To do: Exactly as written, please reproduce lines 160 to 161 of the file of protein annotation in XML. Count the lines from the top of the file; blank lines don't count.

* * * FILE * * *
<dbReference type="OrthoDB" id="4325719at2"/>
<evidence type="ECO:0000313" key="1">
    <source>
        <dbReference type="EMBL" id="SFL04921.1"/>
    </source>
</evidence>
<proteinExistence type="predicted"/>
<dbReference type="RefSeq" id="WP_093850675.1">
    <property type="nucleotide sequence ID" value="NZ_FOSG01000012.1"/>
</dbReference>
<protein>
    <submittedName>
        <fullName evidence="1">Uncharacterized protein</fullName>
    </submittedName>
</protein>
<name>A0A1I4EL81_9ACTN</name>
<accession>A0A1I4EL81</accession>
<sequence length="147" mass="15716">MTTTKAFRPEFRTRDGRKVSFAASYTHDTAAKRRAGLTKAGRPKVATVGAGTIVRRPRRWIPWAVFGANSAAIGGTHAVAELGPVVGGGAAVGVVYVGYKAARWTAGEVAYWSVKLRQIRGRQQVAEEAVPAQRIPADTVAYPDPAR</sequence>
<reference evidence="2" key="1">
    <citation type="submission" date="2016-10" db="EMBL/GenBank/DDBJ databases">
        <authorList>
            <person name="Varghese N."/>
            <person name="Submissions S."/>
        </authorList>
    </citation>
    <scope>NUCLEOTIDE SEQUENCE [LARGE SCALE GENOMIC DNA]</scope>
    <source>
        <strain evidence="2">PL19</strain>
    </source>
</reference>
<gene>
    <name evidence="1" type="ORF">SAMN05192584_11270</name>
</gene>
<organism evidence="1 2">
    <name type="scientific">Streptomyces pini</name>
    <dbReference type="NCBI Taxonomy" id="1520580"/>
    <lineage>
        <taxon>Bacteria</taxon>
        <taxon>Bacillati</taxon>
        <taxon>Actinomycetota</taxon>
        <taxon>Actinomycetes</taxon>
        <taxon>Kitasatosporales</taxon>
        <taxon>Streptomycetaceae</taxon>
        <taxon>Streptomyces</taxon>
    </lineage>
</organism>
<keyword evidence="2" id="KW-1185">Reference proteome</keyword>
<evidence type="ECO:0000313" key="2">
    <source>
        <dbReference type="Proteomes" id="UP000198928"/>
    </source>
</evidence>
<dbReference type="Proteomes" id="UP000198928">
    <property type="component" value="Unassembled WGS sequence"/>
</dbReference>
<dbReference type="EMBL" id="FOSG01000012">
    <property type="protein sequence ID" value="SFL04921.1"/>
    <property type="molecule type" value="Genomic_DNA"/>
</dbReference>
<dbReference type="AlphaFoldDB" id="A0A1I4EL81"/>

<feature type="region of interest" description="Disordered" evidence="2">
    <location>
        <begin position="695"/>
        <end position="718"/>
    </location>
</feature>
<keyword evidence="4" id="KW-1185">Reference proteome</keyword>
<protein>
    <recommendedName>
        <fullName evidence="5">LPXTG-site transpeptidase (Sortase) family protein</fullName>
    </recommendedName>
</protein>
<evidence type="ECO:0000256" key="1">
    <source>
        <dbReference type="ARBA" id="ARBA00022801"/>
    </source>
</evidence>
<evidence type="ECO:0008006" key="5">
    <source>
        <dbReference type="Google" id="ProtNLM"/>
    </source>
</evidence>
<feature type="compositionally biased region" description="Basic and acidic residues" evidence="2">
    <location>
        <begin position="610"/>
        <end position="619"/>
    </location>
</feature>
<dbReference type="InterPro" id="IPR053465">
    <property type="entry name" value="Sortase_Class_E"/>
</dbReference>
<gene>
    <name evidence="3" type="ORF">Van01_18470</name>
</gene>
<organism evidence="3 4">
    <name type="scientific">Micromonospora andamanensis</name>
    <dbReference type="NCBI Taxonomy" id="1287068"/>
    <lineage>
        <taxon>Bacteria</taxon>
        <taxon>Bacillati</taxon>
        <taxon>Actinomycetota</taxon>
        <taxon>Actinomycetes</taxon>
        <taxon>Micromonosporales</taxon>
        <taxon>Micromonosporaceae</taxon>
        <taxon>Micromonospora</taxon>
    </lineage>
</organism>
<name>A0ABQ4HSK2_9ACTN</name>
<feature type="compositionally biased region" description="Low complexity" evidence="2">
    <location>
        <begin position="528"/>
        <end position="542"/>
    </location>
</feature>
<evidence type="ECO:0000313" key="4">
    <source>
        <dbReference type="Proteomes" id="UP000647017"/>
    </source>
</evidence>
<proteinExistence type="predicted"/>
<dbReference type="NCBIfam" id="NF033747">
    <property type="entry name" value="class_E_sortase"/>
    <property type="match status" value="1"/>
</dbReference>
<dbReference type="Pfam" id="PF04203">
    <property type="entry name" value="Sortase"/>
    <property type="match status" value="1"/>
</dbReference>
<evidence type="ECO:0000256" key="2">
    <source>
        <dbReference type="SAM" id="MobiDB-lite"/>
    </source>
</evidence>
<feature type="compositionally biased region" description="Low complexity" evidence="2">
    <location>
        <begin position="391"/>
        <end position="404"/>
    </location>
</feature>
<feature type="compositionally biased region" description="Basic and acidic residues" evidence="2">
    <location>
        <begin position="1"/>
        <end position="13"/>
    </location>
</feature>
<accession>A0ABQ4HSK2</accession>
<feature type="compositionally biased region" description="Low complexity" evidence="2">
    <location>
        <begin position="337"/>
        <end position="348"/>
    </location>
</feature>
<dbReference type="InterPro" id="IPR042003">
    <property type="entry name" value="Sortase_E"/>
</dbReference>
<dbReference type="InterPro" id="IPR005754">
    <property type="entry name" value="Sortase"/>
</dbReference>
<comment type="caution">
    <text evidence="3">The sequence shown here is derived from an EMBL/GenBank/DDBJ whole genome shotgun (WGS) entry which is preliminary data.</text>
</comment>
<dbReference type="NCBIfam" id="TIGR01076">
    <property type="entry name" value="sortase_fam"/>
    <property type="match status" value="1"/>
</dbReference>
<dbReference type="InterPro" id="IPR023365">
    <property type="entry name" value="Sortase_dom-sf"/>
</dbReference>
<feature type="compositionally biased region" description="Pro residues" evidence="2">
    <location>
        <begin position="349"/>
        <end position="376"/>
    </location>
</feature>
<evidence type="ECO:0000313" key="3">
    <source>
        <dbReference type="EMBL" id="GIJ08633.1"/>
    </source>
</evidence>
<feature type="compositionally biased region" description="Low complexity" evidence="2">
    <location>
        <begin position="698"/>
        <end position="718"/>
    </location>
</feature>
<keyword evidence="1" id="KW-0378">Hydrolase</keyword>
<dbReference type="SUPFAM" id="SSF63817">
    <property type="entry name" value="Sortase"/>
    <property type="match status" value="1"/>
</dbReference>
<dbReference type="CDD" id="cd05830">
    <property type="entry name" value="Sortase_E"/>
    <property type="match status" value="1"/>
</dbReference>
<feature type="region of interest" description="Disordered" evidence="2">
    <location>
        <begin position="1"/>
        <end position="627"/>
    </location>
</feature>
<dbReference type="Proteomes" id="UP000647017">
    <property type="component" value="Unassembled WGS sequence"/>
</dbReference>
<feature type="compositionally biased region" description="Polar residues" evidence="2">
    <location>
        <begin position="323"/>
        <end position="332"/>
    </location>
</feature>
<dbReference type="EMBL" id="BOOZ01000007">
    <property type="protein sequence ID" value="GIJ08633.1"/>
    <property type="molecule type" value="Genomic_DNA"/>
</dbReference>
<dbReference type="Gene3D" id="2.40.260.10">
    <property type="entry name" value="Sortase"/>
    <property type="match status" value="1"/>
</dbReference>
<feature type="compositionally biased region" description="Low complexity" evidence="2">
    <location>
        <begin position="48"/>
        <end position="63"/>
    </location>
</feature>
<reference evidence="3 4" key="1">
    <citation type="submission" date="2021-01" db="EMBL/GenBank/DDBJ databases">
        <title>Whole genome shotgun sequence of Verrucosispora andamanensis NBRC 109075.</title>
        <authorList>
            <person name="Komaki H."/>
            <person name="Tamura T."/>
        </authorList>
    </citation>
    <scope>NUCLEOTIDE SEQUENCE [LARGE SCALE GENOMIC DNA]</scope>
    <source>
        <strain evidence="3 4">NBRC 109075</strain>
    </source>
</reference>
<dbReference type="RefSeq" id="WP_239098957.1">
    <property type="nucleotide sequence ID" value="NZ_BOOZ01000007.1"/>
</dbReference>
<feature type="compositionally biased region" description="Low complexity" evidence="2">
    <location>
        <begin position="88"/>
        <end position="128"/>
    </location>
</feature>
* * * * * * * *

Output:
    <text evidence="3">The sequence shown here is derived from an EMBL/GenBank/DDBJ whole genome shotgun (WGS) entry which is preliminary data.</text>
</comment>